DPP4 Activity, Hyperinsulinemia, and Atherosclerosis- A Revi
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Obesity and type 2 diabetes are associated with chronic hyperinsulinemia, elevated plasma levels of dipeptidyl peptidase-4 (DPP4), and a pro-atherosclerotic milieu.

PubMed search of the term “insulin and atherosclerosis,” “hyperinsulinemia,” “atherosclerosis,” or “cardiovascular outcomes” cross-referenced with “DPP4.” Relevant research and review articles were reviewed.

Hyperinsulinemia in the setting of insulin resistance promotes vascular inflammation, vascular smooth muscle cell growth, pathological cholesterol profile, hypertension, and recruitment of immune cells to the endothelium, all contributing to atherosclerosis. DPP4 has pleiotropic functions and its activity is elevated in obese humans.

DPP4 mirrors hyperinsulinemia’s atherogenic actions in the insulin resistant state, and genetic deletion of DPP4 protects rodents from developing insulin resistance and improves cardiovascular outcomes. DPP4 inhibition in pro-atherosclerotic preclinical models results in reduced inflammation and oxidative stress, improved endothelial function, and decreased atherosclerosis. Increased incretin levels may have contributed to but do not completely account for these benefits.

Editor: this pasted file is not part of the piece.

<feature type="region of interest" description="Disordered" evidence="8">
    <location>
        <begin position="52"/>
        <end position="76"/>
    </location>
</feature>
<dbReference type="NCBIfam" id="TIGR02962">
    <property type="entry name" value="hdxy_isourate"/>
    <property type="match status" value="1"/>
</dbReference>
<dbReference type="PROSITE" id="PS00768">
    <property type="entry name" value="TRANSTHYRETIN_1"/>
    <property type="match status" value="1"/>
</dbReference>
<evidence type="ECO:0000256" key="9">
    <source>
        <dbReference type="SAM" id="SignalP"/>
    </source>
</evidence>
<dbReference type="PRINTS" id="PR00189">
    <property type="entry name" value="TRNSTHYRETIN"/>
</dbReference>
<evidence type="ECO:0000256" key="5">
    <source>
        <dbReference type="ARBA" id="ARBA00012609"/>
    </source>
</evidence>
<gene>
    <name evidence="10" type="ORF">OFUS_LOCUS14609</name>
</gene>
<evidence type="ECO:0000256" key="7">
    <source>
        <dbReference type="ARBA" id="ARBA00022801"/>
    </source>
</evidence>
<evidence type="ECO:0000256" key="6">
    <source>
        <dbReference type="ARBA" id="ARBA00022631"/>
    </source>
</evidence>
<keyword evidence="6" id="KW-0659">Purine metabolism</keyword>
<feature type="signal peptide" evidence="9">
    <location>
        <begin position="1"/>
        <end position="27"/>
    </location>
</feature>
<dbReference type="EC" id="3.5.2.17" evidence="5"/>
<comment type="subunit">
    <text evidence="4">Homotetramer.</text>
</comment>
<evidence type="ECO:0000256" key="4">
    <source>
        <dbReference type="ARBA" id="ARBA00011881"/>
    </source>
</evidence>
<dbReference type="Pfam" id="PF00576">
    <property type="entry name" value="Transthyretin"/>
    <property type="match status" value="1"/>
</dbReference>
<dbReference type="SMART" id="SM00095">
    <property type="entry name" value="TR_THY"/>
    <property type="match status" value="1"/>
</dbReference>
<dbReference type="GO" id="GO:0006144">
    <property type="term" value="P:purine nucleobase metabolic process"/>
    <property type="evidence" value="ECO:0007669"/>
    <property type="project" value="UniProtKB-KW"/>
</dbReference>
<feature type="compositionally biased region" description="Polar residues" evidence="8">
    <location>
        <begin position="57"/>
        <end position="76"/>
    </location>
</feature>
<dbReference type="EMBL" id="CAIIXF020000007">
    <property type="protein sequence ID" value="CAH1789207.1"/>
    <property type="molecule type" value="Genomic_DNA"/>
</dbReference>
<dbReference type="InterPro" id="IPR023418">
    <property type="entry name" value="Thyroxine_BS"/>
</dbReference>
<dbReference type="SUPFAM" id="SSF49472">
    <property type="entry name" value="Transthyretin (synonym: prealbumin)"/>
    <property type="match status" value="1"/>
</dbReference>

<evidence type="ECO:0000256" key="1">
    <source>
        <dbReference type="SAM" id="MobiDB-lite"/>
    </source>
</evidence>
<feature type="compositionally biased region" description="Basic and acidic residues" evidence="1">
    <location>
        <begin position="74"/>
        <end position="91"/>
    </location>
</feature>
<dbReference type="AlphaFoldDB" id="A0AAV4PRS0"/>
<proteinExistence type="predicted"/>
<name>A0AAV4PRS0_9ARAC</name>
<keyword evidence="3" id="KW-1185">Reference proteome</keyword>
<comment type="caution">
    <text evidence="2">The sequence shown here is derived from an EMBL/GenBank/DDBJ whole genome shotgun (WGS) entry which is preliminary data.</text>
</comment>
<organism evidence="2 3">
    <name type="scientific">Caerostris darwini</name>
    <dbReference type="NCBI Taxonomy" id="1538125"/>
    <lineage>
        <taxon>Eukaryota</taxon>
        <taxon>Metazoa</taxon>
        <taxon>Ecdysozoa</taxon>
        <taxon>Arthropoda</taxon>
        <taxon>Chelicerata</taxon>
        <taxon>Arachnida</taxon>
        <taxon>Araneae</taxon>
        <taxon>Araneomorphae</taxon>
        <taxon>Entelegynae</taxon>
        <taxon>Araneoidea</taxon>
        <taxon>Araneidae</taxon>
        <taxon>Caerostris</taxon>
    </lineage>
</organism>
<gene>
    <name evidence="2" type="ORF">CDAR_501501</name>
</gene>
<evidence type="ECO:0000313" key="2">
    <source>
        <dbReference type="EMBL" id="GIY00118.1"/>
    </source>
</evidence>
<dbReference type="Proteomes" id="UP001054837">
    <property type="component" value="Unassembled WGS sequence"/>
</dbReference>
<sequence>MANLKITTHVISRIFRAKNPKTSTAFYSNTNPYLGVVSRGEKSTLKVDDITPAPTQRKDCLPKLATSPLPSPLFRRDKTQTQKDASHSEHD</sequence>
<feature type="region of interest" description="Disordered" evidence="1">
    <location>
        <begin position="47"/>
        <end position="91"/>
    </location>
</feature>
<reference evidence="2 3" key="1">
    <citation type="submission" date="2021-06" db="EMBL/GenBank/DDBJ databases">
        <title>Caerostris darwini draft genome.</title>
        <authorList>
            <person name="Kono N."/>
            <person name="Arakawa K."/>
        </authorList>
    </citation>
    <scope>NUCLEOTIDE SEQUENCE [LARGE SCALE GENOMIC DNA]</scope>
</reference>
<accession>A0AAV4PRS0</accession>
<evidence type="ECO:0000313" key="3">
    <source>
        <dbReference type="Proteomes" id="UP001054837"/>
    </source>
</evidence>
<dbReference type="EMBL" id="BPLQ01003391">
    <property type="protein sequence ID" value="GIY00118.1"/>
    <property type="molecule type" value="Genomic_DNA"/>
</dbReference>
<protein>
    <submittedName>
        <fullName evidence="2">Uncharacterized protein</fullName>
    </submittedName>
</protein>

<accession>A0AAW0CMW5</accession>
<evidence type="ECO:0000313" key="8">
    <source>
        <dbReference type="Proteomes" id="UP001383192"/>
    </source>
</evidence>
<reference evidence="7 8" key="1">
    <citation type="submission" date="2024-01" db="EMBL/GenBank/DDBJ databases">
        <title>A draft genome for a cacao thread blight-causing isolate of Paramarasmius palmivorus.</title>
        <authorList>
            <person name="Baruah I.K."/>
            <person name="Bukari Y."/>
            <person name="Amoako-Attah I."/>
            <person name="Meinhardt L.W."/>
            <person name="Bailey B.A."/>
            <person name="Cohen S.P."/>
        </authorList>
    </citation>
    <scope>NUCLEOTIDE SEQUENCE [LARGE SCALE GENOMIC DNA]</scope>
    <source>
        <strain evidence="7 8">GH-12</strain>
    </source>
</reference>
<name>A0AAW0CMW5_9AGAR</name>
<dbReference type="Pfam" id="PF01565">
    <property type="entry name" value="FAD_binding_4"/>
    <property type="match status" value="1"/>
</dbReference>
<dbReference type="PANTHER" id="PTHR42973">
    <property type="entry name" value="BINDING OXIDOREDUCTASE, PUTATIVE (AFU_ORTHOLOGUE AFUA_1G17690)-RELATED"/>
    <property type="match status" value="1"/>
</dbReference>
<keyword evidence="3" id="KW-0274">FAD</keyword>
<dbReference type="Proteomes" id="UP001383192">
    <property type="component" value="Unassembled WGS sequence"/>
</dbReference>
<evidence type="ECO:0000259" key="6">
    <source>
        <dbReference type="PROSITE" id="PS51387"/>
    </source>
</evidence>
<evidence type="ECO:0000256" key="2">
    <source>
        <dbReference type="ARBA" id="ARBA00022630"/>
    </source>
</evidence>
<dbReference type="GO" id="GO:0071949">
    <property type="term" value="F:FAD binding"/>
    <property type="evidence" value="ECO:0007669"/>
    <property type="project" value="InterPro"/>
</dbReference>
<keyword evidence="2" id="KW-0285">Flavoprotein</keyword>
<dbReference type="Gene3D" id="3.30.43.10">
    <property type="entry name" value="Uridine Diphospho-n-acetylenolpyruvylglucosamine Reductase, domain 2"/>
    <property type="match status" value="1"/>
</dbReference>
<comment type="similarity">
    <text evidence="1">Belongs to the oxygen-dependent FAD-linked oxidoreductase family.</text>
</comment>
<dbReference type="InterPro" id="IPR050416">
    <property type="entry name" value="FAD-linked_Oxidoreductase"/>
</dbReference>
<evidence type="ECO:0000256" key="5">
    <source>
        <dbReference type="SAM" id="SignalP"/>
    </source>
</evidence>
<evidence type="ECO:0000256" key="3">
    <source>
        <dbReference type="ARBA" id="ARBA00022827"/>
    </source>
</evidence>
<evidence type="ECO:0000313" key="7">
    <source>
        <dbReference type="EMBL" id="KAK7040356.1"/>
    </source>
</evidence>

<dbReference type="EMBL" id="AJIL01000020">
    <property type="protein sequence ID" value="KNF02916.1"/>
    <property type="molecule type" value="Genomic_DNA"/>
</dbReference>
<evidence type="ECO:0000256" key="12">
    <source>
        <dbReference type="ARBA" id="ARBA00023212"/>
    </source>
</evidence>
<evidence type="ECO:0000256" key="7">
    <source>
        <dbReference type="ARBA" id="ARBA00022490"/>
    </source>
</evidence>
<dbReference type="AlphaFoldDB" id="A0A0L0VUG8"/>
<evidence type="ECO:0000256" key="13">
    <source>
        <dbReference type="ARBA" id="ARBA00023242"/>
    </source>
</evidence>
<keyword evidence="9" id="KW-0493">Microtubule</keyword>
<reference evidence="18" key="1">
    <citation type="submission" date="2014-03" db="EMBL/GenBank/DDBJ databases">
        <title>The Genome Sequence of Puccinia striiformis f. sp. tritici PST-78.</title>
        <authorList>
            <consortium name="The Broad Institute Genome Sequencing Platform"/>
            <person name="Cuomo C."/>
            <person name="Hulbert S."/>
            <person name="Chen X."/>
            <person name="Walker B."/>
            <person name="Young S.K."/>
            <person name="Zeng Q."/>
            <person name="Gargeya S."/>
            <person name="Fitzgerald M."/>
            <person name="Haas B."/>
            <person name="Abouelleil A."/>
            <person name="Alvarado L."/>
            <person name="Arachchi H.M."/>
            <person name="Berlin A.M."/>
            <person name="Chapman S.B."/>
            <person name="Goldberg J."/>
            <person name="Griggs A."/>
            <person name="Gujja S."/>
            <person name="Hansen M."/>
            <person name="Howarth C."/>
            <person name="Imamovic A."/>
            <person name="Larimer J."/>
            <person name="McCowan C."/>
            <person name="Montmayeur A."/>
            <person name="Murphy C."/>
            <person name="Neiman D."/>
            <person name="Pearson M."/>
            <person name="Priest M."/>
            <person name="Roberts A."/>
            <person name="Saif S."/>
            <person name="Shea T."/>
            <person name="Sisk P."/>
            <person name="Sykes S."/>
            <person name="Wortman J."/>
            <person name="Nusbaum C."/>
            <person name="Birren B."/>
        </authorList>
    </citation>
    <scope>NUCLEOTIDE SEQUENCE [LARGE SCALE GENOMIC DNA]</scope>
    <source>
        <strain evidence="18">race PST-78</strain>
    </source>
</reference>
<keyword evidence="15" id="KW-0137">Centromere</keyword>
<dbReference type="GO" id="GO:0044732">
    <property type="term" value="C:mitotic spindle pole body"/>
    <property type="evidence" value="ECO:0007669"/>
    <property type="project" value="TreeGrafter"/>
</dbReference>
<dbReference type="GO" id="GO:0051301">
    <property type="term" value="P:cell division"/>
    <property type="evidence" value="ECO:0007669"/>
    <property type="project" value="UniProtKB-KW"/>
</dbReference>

Small clinical studies with DPP4 inhibitors demonstrate reduced carotid intimal thickening, improved endothelial function, and reduced arterial stiffness. To date, this has not been translated to cardiovascular risk reduction for individuals with type 2 diabetes with prior or exaggerated risk of cardiovascular disease.

Conclusively, DPP4 may represent a key link between central obesity, insulin resistance, and atherosclerosis. The gaps in knowledge in DPP4 function and discrepancy in cardiovascular outcomes observed in preclinical and large-scale randomized controlled studies with DPP4 inhibitors warrant additional research.

Source: https://academic.oup.com/jcem/article-abstract/106/6/1553/6133322?redirectedFrom=fulltext
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